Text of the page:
Is China Behind Nicaragua's Recent Diplomatic Victory at The Hague?

PHOTO:  Colombia said it would no longer recognize the ICJs jurisdiction in border disputes following a recent ruling that redrew its maritime boundary with Nicaragua.


Chinese business interests may have influenced a controversial territorial dispute between Colombia and Nicaragua at the International Court of Justice (ICJ), according to two former Colombian government officials.

A Chinese judge at the court reportedly supported the Nicaraguans in a diplomatic conflict with Colombia as part of a major move to secure the building of the world's largest and deepest inter-oceanic canal, wrote Noemí Sanín, a former Colombian foreign secretary, and Miguel Ceballos, a former Justice vice minister, in a recent op-ed for Colombian magazine Semana.

In December 2001, the Nicaraguan government sued Colombia at the ICJ, claiming nearly 50,000 square kilometers of Colombian sea should belong to them. For nearly twelve years both countries presented arguments in front of the court amid rising diplomatic tensions and occasional military incidents near the maritime border. Finally, in November 2012, the ICJ issued a ruling that certified that most of the contended area belonged to Colombia. Nicaragua however, was awarded an area of nearly 7,500 square kilometer.

Nicaragua needed part of the awarded area to be able to build the massive inter-oceanic canal the government is envisioning, according to Sanín and Ceballos. The canal is set to be built in 10 years at an estimated cost of nearly $30 billion.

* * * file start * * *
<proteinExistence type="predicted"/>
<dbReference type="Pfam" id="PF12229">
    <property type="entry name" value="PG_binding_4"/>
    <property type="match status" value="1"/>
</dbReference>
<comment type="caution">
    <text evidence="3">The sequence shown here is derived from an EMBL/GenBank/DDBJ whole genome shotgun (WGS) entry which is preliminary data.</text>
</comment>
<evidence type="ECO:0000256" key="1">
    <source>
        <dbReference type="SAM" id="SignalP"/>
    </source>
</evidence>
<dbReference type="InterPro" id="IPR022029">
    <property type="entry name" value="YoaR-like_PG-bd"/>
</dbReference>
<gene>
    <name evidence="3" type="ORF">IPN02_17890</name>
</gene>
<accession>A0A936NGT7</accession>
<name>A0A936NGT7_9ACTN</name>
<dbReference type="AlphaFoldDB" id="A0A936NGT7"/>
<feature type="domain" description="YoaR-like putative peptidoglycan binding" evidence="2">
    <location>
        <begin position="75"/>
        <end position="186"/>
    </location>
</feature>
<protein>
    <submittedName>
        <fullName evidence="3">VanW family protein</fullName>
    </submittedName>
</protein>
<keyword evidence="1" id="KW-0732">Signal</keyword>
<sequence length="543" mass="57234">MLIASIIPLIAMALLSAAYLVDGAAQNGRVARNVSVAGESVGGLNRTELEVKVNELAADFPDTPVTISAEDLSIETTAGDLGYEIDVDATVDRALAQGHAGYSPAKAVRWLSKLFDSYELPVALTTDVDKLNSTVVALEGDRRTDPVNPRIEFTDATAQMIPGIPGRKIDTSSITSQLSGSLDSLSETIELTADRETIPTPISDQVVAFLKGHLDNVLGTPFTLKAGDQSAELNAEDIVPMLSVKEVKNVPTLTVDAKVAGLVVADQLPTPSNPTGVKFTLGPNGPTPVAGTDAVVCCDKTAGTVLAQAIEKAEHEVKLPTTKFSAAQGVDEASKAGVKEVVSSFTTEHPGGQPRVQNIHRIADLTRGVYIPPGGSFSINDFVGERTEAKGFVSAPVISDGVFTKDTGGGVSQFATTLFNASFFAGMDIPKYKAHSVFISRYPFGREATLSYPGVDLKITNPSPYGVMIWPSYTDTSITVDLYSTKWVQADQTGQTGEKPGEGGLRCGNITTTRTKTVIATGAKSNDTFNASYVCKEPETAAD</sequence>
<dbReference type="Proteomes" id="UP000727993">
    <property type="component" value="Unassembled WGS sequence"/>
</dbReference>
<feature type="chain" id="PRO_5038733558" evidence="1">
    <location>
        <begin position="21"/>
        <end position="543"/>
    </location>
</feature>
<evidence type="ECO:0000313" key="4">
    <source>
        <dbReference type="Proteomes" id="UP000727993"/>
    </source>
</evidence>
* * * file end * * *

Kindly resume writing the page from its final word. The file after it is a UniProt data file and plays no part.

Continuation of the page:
The alleged problem is that one of the judges who delivered the ICJ's decision is Xue Hanqin, a Chinese national who apparently knew the Nicaraguan ambassador to the court from a previous work position. The Colombians argue that Xue Hanqin probably knew about the canal and should have recused herself because her government had a major interest in the ruling's outcome. Since she didn't there are growing suspicions that she might have been working to advance China's economic and geopolitical agenda.

"Obviously, a world power like China is interested in having an inter-oceanic canal that allows it to easily connect the Pacific… and the Caribbean," Sanín told El Tiempo on Monday.

The Chinese have denied any involvement in the ICJ's decision. Yi Sun, an official from the Chinese embassy in Colombia, told W Radio that the allegations are false.

After Sanín and Ceballos's report, the ICJ ruling could, in theory, be revisited, according to the ICJ's rules. Although the scenario is unlikely.

"The decision lost its legitimacy because the ICJ not only disregarded the jurisprudence and the binding treaty between the two nations, but also scorned and forgot the value of history," Sanín said.

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